A conjecture in neurobiology that dates back to Helmholtz in the XIX century states that the brain can unconsciously identify statistical regularities in sequences of stimuli. Motivated by this claim, a NeuroMat group led by Antonio Galves and Claudia Vargas, with the participation of Aline Duarte, Ricardo Fraiman and Guilherme Ost, have successfully applied mathematical techniques to retrieve from EEG measurements in people the structure of stochastic chains with memory of variable length (called context trees) that generate auditory input stimuli (Duarte et al., 2019). The brains of the experiment subjects had ongoing spiking activity patterns (arguably somehow related to the EEG signals) that were perturbed by the input stimuli in a way that allowed the mathematical retrieval tools to work satisfactorily.
Thus, from a theoretical point of view the following question can be posed: is the brain machinery, with all its intricate web of molecular and cellular processes, necessary for the efficient retrieval of context trees? Or simpler, brain-inspired networks of spiking elements can also encode in their spiking activity a signature of the context tree that can be identified by the same mathematical tools?
Antonio Galves, Charlotte Galves, Jesús E. García, Nancy L. Garcia, Florencia Leonardi
The starting point of this article is the question "How to retrieve fingerprints of rhythm in written texts?" We address this problem in the case of Brazilian and European Portuguese. These two dialects of Modern Portuguese share the same lexicon and most of the sentences they produce are superficially identical. Yet they are conjectured, on linguistic grounds, to implement different rhythms. We show that this linguistic question can be formulated as a problem of model selection in the class of variable length Markov chains. To carry on this approach, we compare texts from European and Brazilian Portuguese. These texts are previously encoded according to some basic rhythmic features of the sentences which can be automatically retrieved. This is an entirely new approach from the linguistic point of view. Our statistical contribution is the introduction of the smallest maximizer criterion which is a constant free procedure for model selection. As a by-product, this provides a solution for the problem of optimal choice of the penalty constant when using the BIC to select a variable length Markov chain. Besides proving the consistency of the smallest maximizer criterion when the sample size diverges, we also make a simulation study comparing our approach with both the standard BIC selection and the Peres-Shields order estimation. Applied to the linguistic sample constituted for our case study, the smallest maximizer criterion assigns different context-tree models to the two dialects of Portuguese. The features of the selected models are compatible with current conjectures discussed in the linguistic literature.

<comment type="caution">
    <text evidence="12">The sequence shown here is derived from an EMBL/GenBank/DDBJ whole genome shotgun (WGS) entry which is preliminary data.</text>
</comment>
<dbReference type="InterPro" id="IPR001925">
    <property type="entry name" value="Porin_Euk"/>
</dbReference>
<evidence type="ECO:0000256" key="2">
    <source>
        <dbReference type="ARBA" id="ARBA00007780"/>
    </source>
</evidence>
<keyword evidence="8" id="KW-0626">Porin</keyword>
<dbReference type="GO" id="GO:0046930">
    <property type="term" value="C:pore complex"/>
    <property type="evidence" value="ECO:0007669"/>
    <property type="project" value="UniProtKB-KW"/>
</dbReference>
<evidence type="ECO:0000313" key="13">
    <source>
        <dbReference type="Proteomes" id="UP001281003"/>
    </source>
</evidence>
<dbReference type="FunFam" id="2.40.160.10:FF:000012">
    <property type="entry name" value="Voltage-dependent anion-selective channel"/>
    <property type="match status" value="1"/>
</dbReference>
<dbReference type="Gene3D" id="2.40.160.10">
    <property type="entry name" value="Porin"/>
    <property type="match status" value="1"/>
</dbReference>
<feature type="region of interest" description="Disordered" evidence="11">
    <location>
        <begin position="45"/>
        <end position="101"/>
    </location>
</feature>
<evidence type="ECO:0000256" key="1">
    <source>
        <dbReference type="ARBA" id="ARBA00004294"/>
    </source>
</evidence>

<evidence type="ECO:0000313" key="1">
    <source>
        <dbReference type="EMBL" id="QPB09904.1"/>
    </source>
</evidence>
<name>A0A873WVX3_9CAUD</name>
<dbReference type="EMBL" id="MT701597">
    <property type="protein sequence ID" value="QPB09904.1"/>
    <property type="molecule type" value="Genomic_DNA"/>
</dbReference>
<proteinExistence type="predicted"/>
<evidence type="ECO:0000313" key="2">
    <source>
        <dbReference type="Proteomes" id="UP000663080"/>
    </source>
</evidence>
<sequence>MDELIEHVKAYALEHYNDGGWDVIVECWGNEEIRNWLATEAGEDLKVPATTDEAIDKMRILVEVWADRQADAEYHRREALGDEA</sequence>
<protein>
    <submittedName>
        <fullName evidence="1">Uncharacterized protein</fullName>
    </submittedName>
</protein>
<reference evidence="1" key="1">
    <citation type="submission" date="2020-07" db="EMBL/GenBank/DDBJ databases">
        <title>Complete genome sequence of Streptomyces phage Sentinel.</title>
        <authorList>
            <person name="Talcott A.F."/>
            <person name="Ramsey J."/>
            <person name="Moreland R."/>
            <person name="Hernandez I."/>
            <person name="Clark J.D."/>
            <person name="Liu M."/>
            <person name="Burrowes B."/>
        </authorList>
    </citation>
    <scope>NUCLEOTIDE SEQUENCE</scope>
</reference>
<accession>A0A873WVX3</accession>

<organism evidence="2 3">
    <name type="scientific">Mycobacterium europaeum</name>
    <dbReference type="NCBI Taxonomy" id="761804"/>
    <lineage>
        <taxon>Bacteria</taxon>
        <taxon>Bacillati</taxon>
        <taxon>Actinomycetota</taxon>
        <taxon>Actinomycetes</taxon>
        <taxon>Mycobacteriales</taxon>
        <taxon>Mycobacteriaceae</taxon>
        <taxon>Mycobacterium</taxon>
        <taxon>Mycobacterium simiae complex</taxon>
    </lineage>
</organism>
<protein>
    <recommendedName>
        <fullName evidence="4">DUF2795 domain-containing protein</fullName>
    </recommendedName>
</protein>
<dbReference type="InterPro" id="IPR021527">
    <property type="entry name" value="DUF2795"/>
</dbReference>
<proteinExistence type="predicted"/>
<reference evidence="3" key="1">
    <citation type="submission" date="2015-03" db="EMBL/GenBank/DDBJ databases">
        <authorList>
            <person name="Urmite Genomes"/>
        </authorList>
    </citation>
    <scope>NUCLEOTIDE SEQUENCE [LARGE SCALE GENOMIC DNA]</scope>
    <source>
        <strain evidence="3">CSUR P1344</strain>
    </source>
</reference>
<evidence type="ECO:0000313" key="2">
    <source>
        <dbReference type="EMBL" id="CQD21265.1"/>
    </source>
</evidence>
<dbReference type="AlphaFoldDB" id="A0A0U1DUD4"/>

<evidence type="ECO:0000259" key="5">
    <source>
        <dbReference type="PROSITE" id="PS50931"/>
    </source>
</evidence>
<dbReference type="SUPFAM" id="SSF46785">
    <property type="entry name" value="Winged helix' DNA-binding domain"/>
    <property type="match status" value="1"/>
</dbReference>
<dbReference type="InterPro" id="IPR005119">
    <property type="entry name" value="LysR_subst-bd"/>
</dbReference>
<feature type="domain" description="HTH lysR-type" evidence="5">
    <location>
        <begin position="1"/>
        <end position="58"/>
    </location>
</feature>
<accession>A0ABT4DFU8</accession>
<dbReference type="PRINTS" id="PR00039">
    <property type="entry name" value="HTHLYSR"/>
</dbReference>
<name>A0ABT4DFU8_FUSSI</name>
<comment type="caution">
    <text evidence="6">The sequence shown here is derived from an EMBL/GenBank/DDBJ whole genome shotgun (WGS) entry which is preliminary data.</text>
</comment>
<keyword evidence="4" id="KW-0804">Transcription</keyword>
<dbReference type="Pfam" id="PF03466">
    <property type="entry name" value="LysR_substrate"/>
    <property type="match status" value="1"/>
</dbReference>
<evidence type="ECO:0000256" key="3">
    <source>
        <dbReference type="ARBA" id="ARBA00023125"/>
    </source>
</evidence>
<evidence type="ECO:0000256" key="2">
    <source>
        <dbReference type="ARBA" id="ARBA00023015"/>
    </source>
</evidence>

Artem Logachov, A. Mogulskii and Anatoly Yambartsev
Here we obtain the exact asymptotics for large and moderate deviations, strong law of large numbers and central limit theorem for chains with unbounded variable length memory.
Andressa Cerqueira, Aurélien Garivier and Florencia Leonardi
In this paper, we propose a perfect simulation algorithm for the Exponential Random Graph Model, based on the Coupling from the past method of Propp and Wilson (1996). We use a Glauber dynamics to construct the Markov Chain and we prove the monotonicity of the ERGM for a subset of the parametric space. We also obtain an upper bound on the running time of the algorithm that depends on the mixing time of the Markov chain.
We study the modified log-Sobolev inequality for a class of pure jump Markov processes that describe the interactions between brain neurons. In particular, we focus on a finite and compact process with degenerate jumps inspired by the model introduced by Galves and Löcherbach. As a result, we obtain concentration properties for empirical approximations of the process.
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